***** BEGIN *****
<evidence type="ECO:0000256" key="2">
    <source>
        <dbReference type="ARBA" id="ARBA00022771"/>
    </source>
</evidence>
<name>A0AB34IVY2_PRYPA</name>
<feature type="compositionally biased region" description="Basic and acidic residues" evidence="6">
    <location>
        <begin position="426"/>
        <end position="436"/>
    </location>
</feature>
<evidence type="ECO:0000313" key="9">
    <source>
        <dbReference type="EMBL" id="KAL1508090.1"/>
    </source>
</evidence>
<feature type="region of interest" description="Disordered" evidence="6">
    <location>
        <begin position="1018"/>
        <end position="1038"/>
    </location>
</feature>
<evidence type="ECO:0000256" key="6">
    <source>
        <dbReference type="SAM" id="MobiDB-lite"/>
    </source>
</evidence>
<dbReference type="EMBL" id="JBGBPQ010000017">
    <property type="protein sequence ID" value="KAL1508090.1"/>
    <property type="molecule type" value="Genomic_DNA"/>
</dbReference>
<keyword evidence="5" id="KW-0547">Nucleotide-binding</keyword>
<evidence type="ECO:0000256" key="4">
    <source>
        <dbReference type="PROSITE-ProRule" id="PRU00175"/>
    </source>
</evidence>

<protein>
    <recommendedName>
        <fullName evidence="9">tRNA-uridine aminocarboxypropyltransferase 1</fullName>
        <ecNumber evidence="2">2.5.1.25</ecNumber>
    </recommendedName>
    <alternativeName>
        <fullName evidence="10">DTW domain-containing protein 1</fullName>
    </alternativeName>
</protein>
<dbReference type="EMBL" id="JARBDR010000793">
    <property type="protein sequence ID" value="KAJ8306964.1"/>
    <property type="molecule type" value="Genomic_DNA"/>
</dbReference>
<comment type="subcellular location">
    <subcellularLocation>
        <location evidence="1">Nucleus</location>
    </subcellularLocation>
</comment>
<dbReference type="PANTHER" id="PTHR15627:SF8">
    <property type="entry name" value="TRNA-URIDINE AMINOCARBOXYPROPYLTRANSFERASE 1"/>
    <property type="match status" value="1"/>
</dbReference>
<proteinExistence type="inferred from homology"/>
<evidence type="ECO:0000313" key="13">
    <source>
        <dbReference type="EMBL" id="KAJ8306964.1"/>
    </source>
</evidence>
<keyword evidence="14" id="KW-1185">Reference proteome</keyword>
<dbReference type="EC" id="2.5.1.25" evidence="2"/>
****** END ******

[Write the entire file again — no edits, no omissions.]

<evidence type="ECO:0000256" key="2">
    <source>
        <dbReference type="ARBA" id="ARBA00022771"/>
    </source>
</evidence>
<name>A0AB34IVY2_PRYPA</name>
<feature type="compositionally biased region" description="Basic and acidic residues" evidence="6">
    <location>
        <begin position="426"/>
        <end position="436"/>
    </location>
</feature>
<evidence type="ECO:0000313" key="9">
    <source>
        <dbReference type="EMBL" id="KAL1508090.1"/>
    </source>
</evidence>
<feature type="region of interest" description="Disordered" evidence="6">
    <location>
        <begin position="1018"/>
        <end position="1038"/>
    </location>
</feature>
<evidence type="ECO:0000256" key="6">
    <source>
        <dbReference type="SAM" id="MobiDB-lite"/>
    </source>
</evidence>
<dbReference type="EMBL" id="JBGBPQ010000017">
    <property type="protein sequence ID" value="KAL1508090.1"/>
    <property type="molecule type" value="Genomic_DNA"/>
</dbReference>
<keyword evidence="5" id="KW-0547">Nucleotide-binding</keyword>
<evidence type="ECO:0000256" key="4">
    <source>
        <dbReference type="PROSITE-ProRule" id="PRU00175"/>
    </source>
</evidence>

<protein>
    <recommendedName>
        <fullName evidence="9">tRNA-uridine aminocarboxypropyltransferase 1</fullName>
        <ecNumber evidence="2">2.5.1.25</ecNumber>
    </recommendedName>
    <alternativeName>
        <fullName evidence="10">DTW domain-containing protein 1</fullName>
    </alternativeName>
</protein>
<dbReference type="EMBL" id="JARBDR010000793">
    <property type="protein sequence ID" value="KAJ8306964.1"/>
    <property type="molecule type" value="Genomic_DNA"/>
</dbReference>
<comment type="subcellular location">
    <subcellularLocation>
        <location evidence="1">Nucleus</location>
    </subcellularLocation>
</comment>
<dbReference type="PANTHER" id="PTHR15627:SF8">
    <property type="entry name" value="TRNA-URIDINE AMINOCARBOXYPROPYLTRANSFERASE 1"/>
    <property type="match status" value="1"/>
</dbReference>
<proteinExistence type="inferred from homology"/>
<evidence type="ECO:0000313" key="13">
    <source>
        <dbReference type="EMBL" id="KAJ8306964.1"/>
    </source>
</evidence>
<keyword evidence="14" id="KW-1185">Reference proteome</keyword>
<dbReference type="EC" id="2.5.1.25" evidence="2"/>